Fluff article: On cats

I filed this under “Half-assed hobbies,” but cat appreciation is probably my best developed one. Since my dad hates dogs, we had cats growing up. Since my dad also thinks that it’s filthy and barbaric to keep animals in the house, they were all outside barn cats. Having an indoor cat is most likely my longest-cherished ambition, which is probably a sad commentary on my sense of ambition, but shut up, I was, like, eight.

I think I mentioned that I might be adopting a cat from a friend of the family who’s passed away, but about a month and a half later, I have not heard a single word from them. Which might be just as well, because there are already four cats in this house, belonging to the roomie, and a 15-year-old cat might not make the transition well. Plus, I’m probably too poor to keep a cat of my own yet.

It was a bit of an adjustment, going from no indoor cats to four, but I have much cat mojo. Plus I shut them out of my room at night because I tend to flop around in my sleep and that might not end well. Also, this is what my bed looks like on an average day.

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Twin bed + three cats = another reason that might not end well.

Goober Cat and I were bros from day one. It lost its charm pretty quickly because he’s the type who’s all up in your grill, and that is not what I want in a cat. But he’s a huge cuddlebucket, which was pretty nice when I feel depressed and/or cold. He looooves to play, especially when no one else wants to, and he’s a catnip junkie. He’s also a foster, and I don’t know if that’s a relief or not. I’m not really how much I’ll miss him, when he’s not in my face or shedding on everything I own. Getting him fixed will probably solve a few problems, and he’s only about a year old, so maybe maturity will mellow him out.

I don’t have a good picture of him alone, because every time I try he goes “Hands! I love hands! And there’s a thing in your hands! Imma push my face in it!” He’s the orange one in the middle up there.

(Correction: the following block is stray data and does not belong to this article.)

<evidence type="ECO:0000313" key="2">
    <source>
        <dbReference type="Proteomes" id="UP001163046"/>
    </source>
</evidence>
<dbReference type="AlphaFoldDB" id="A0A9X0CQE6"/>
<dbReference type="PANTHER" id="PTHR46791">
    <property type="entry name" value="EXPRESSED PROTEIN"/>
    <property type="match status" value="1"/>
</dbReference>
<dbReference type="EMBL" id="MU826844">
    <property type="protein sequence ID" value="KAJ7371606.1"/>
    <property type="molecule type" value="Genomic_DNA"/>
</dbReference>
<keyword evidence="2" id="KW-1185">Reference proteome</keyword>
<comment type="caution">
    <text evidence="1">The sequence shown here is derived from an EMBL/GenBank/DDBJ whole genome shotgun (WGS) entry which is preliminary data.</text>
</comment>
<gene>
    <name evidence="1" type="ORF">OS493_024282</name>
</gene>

Cat Burglar and I were also bros from day one, but she’s a little less clingy than Goober Cat. She still has to investigate everything I’m doing, especially when I’m cooking or eating — though at least she doesn’t beg or steal food. She just wants to see what I’m doing and rub her face on my hands or the handle of the utensil. She also likes to push open doors that aren’t completely latched, hence her nickname. Unfortunately, the bathroom door handle is old and doesn’t shut completely. It was super awkward until I filled a plastic tub with dirt to use as a doorstop. And I totally sing-songed “I got a jar of di-irt” to her the first day I started using it.

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Big Cat is the one I would steal if I had any inclination to steal my roomie’s cats. He’s a big old mellow thing, and I love those things. He’ll cuddle pretty often, and he’s usually content to curl up and not poke his nose in everything I’m trying to do. He doesn’t start any shit like Goober Cat, either. But he does like to follow you into the bathroom and watch, which I find creepy. At least he takes it well when I shut the door in his face.

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The last, Bitchface, and I are not really bros, but we tolerate each other easily, meaning I know how to not piss her off. It’s not that hard: just leave her the hell alone. Every once in a while I can stroke her head once or twice if I’m polite and let her smell my hand first, but she has a well-defined sense of personal space, and I can respect that. She hates Goober Cat with the intensity of a thousand suns, probably in part because he has absolutely no sense of personal space. Thankfully she’s not really aggressive, just defensive. Maybe we can eventually become bros, or maybe we’ll just stay nodding acquaintances, just as long as I don’t get mauled.

It’s pretty helpful for figuring how what my dynamic with my own cat would be and what I should look for in an adoptee. I’ll probably get some old, mellow thing. My favorites when I volunteer at the SPCA tend to be the mellow ones, and the older ones are the mellower. Though my sense of cheapskatedness leads me to debate the merits of paying a near-$100 adoption fee over surfing the classifieds to find a free one.

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